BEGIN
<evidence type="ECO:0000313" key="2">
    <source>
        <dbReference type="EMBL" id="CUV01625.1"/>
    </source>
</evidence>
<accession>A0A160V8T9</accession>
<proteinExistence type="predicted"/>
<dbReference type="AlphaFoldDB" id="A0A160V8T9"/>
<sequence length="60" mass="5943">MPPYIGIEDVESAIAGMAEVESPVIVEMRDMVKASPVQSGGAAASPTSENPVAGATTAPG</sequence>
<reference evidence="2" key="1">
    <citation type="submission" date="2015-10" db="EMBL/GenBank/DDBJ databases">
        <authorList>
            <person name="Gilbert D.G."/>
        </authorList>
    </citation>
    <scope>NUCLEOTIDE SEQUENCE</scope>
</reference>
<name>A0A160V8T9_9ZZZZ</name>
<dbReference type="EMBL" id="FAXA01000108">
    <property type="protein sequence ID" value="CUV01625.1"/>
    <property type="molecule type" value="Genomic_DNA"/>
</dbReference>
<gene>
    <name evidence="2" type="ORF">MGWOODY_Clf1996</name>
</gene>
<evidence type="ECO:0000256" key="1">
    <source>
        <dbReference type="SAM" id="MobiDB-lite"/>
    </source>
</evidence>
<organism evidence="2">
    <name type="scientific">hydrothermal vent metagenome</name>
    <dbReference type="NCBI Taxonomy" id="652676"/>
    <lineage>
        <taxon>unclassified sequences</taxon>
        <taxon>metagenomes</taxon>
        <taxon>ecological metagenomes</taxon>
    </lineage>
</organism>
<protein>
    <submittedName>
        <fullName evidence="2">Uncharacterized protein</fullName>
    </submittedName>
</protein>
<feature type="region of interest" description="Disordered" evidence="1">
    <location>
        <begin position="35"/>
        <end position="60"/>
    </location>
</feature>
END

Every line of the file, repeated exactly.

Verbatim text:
<evidence type="ECO:0000313" key="2">
    <source>
        <dbReference type="EMBL" id="CUV01625.1"/>
    </source>
</evidence>
<accession>A0A160V8T9</accession>
<proteinExistence type="predicted"/>
<dbReference type="AlphaFoldDB" id="A0A160V8T9"/>
<sequence length="60" mass="5943">MPPYIGIEDVESAIAGMAEVESPVIVEMRDMVKASPVQSGGAAASPTSENPVAGATTAPG</sequence>
<reference evidence="2" key="1">
    <citation type="submission" date="2015-10" db="EMBL/GenBank/DDBJ databases">
        <authorList>
            <person name="Gilbert D.G."/>
        </authorList>
    </citation>
    <scope>NUCLEOTIDE SEQUENCE</scope>
</reference>
<name>A0A160V8T9_9ZZZZ</name>
<dbReference type="EMBL" id="FAXA01000108">
    <property type="protein sequence ID" value="CUV01625.1"/>
    <property type="molecule type" value="Genomic_DNA"/>
</dbReference>
<gene>
    <name evidence="2" type="ORF">MGWOODY_Clf1996</name>
</gene>
<evidence type="ECO:0000256" key="1">
    <source>
        <dbReference type="SAM" id="MobiDB-lite"/>
    </source>
</evidence>
<organism evidence="2">
    <name type="scientific">hydrothermal vent metagenome</name>
    <dbReference type="NCBI Taxonomy" id="652676"/>
    <lineage>
        <taxon>unclassified sequences</taxon>
        <taxon>metagenomes</taxon>
        <taxon>ecological metagenomes</taxon>
    </lineage>
</organism>
<protein>
    <submittedName>
        <fullName evidence="2">Uncharacterized protein</fullName>
    </submittedName>
</protein>
<feature type="region of interest" description="Disordered" evidence="1">
    <location>
        <begin position="35"/>
        <end position="60"/>
    </location>
</feature>